If you want fewer syllables per word, you'll want a larger number of possible syllables. (For a metaphor, think about how many letters vs how many kana vs how many kanji you need to represent a particular Japanese word. The more possible glyphs/syllables you have, the fewer of them you need to convey the same amount of information.)
Some good ways to do this:
- Allow lots of different coda consonants.
- Have lots of different vowels.
- Allow clusters of two consonants in onsets or codas, instead of just one.
For example, if you start out allowing only CV syllables, and then you decide to add long vowels, that doubles the number of possible syllables. If you allow CVn instead of just CV, that doubles it again. If you allow sC instead of just C, that's another doubling…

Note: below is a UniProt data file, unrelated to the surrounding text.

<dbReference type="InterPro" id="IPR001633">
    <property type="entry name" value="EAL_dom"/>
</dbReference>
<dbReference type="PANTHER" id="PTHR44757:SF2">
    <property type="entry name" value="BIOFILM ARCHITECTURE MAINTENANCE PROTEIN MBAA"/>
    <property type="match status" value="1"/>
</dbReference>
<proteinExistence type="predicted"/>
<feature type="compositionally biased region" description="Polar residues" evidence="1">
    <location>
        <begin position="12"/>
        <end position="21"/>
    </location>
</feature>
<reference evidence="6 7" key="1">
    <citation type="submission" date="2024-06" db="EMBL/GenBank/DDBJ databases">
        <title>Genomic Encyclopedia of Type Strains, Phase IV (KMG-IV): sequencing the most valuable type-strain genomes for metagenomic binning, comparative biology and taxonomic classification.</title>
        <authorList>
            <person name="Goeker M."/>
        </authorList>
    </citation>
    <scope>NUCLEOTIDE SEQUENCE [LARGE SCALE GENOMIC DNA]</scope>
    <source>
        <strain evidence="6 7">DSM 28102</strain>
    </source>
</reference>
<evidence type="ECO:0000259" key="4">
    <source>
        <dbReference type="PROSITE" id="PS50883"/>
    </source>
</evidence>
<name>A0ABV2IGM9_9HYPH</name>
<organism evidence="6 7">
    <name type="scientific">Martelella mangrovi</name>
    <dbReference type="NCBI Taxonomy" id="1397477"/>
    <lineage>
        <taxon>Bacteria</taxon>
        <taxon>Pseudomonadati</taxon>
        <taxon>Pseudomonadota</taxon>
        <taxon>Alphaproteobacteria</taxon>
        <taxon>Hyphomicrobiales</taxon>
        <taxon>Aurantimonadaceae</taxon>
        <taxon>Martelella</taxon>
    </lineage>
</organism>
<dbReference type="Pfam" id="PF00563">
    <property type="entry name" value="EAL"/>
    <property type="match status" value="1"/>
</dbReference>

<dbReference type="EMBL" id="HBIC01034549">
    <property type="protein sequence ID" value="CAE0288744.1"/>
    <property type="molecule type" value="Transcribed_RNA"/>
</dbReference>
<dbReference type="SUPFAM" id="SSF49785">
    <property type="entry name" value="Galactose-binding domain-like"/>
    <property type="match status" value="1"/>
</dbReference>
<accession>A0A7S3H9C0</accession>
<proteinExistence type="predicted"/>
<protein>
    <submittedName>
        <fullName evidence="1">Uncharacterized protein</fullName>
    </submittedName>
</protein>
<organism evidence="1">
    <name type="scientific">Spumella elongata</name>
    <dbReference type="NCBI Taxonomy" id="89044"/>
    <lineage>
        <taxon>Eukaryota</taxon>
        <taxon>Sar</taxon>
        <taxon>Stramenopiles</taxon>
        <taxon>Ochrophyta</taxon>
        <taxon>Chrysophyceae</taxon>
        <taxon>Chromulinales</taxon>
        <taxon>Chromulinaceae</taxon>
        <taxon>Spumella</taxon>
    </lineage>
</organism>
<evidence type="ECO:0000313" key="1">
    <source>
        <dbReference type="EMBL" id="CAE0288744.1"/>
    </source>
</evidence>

This is why English has over ten times as many common syllables as Japanese (Oh's corpus analysis gives 6,949 vs 643 in the 20k most frequent words), and thus why English words consist of fewer syllables than Japanese ones. We have a whole lot of vowels, many possible codas, and very elaborate clusters in both onsets and codas (consider "strengths"). Japanese only allows two possible coda consonants (N and Q) and the only valid onset cluster is Cj.